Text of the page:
Tale of the Tape: Drip Irrigation Tests in Field Crops

Does subsurface drip irrigation save water in field crops? The answer, it turns out, is complicated.

By Claire Vath | Photos By Brett Deering

In the 1800s, settlers staked claim to land in the Texas High Plains in part because of its access to one of the world’s largest sources of fresh water. That underground lake—known as the Ogallala Aquifer—stretches beneath eight states, from South Dakota down to Texas, and has helped turn the land it irrigates into some of the world’s most agriculturally productive.

But recent studies have shown that this vast resource is being depleted faster than previously thought. Texas’ High Plains Underground Water Conservation District reports an 8.8-foot drop in underground water levels over the past decade, with several counties seeing declines of more than 15 feet. And a recent Kansas State University study projects, if irrigation continues at current rates, a 69% depletion in the aquifer by 2060.

So what can be done to conserve those reserves? Many approaches, both new and old, are being researched, but one method of particular interest is subsurface drip irrigation (SDI).

A comprehensive USDA-ARS study in the late 1990s, when SDI use became wider-spread in North America, found yields of some crops were at or slightly above yields compared to when other irrigation methods were used, and it concluded that SDI “generally … provides a more efficient delivery system [for fruit and vegetable crops], but the realization of this increased application efficiency will depend upon how well the application is matched to the [crop’s] water and nutrient requirements.”

But could drip replace center-pivot irrigation in field crops to improve water conservation and increase yields?

Putting Drip to the Test

That’s exactly what Texas researchers and producers set out to determine. Rick Kellison is project manager of the Texas Alliance for Water Conservation (TAWC), a group of farmers, researchers, and state and local agencies working to develop water conservation strategies. In 2012, the TAWC worked with Eddie Teeter, a Lockney, Texas, producer—65 miles north of Lubbock—to test drip irrigation versus LEPA (low-energy precision application) on 240 acres of his property.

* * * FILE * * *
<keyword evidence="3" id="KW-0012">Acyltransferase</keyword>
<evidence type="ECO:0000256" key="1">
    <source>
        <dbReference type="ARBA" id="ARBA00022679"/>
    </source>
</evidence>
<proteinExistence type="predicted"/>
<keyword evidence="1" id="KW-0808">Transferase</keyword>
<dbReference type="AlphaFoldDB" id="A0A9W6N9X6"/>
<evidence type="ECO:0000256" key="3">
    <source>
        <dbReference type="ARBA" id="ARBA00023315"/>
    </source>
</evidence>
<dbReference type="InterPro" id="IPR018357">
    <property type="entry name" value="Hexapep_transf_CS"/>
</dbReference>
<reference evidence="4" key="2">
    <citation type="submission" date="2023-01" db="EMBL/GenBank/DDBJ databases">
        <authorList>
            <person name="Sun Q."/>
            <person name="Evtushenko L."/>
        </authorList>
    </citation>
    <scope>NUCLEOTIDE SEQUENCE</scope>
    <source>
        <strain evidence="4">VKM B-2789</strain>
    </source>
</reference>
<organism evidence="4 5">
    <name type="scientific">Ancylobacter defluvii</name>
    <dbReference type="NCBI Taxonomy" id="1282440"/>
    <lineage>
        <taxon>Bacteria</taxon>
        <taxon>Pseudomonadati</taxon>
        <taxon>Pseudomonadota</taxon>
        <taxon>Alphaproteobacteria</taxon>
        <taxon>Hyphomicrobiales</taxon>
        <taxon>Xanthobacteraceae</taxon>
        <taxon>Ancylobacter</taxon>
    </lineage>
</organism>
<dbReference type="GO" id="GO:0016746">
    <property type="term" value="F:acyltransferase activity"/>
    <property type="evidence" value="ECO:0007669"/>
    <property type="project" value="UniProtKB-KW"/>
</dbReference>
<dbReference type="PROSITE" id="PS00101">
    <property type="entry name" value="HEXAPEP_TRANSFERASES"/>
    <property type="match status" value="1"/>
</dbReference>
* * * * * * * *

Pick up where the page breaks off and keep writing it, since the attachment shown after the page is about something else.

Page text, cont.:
Dusty Cornelius shows off the dripline installed subsurface at Ricky James’ farm.

Dusty Cornelius shows off the dripline installed subsurface at Ricky James’ farm.

Local drip installer Dusty Cornelius worked with Kellison and Teeter to design and install an SDI system from irrigation company Netafim on the 240 acres of flat crop ground. Cornelius ran dripline 12 to 14 inches subsurface on conventional-tilled grain sorghum, cotton and corn, and he spaced the dripline on 40-inch centers.

They divided the acreage into six different fields. “Each field was replicated twice,” notes Kellison, explaining the producer planted the same types of crops at the same planting dates. Soil moisture was monitored using capacitance probes.

Three fields utilized drip. The other three used LEPA center pivots, outfitted with bubbler nozzles, “a sprinkler that delivers water straight to the soil in a narrow band, reducing the propensity for wind drift or evaporation,” Kellison explains.

According to Kellison, the amount of water used in SDI and LEPA was the same. At the trial’s conclusion, the corn yield from SDI was slightly higher, but, Kellison says, it was only “a half-bushel of a … difference in yield.”

Still Teeter liked the technology so much, he installed drip on additional acreage. His clay loam soils allow the moisture to get where it needs to go, and he believes it’s the most efficient way to irrigate in West Texas. “If you compare the drip with LEPA, which concentrates the water in one area, you still have so much evaporation, and you don’t have that with the drip.